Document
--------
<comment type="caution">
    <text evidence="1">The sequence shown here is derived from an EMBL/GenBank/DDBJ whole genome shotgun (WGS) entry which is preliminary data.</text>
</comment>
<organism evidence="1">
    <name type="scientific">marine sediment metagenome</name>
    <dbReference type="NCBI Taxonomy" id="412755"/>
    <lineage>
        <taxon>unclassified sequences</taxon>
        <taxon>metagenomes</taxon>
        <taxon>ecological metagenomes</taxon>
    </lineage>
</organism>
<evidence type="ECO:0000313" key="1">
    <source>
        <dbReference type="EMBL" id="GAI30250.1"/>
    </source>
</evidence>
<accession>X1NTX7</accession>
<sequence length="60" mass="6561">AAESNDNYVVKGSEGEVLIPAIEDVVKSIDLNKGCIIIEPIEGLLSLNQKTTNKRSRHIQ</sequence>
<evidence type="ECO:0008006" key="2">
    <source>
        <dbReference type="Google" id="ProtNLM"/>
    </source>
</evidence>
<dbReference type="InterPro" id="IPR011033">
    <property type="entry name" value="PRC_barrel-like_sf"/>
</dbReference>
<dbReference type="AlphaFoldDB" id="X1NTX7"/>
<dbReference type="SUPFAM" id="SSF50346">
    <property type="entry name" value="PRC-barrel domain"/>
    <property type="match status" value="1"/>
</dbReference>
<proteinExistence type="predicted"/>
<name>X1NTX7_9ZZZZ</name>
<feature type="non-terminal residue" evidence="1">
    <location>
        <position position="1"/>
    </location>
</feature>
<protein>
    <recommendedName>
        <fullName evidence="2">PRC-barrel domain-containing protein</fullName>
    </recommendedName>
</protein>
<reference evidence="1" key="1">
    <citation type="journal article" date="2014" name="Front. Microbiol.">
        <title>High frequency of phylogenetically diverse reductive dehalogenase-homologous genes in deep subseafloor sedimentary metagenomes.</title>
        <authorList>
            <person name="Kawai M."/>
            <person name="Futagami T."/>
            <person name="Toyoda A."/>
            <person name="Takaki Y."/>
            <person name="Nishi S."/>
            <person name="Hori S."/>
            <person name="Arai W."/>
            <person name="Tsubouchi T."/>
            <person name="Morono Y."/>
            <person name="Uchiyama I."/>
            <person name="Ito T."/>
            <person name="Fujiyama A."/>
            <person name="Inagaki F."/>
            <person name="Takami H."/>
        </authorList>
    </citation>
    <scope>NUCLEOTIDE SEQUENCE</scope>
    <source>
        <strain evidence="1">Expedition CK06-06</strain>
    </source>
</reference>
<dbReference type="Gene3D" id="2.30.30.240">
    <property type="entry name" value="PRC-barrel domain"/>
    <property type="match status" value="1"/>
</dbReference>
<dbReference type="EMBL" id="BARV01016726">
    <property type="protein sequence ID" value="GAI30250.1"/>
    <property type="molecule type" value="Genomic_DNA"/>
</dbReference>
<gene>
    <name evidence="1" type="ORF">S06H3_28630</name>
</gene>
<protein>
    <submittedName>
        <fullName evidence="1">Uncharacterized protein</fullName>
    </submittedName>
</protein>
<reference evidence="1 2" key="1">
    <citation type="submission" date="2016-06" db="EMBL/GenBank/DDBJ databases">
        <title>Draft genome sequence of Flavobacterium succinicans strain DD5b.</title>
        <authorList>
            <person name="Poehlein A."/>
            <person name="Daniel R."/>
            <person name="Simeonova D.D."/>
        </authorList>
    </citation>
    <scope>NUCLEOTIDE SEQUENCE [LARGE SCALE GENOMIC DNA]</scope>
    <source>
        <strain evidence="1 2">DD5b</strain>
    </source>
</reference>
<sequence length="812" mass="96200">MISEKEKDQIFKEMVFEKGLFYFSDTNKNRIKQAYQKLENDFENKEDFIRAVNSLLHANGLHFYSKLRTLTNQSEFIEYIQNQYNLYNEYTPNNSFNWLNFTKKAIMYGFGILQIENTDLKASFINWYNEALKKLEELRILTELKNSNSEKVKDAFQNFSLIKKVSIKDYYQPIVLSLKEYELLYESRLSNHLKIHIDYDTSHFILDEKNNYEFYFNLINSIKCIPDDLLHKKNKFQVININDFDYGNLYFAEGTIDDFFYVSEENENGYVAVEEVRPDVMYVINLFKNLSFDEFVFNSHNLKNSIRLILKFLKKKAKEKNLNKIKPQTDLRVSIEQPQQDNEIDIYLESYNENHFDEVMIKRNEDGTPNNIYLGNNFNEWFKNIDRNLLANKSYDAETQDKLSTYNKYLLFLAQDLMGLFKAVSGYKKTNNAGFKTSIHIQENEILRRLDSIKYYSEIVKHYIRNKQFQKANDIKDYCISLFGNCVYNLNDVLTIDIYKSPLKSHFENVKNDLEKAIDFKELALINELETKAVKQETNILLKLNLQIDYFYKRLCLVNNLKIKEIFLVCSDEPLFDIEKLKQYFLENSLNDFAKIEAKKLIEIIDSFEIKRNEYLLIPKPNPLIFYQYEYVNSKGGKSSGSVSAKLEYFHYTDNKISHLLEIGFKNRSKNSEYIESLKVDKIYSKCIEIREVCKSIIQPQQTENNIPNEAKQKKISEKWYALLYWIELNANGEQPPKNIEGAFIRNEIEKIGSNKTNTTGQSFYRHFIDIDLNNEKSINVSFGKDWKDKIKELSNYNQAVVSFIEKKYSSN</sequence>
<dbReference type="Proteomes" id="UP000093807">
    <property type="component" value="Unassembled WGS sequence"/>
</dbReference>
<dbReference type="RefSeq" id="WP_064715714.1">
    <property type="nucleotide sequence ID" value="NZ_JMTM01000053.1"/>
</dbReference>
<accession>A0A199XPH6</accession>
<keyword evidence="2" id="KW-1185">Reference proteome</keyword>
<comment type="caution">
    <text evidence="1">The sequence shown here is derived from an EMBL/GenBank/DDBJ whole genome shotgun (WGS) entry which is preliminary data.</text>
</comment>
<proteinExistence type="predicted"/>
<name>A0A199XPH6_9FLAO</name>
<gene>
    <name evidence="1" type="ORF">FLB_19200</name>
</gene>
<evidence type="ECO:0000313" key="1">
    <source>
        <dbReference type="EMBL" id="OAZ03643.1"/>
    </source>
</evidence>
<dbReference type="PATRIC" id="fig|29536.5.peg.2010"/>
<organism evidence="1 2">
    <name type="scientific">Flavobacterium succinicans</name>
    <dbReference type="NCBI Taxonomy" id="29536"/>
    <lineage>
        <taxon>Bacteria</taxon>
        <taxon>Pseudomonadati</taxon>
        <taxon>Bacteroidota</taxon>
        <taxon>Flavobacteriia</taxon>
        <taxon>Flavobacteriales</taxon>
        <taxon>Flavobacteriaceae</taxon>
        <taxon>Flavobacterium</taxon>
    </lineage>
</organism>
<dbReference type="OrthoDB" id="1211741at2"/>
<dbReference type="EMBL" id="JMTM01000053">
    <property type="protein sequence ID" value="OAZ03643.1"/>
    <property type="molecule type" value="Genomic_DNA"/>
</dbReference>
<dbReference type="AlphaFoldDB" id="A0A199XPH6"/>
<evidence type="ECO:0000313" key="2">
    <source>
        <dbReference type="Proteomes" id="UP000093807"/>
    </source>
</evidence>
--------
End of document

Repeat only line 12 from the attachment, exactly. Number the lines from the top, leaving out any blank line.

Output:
</organism>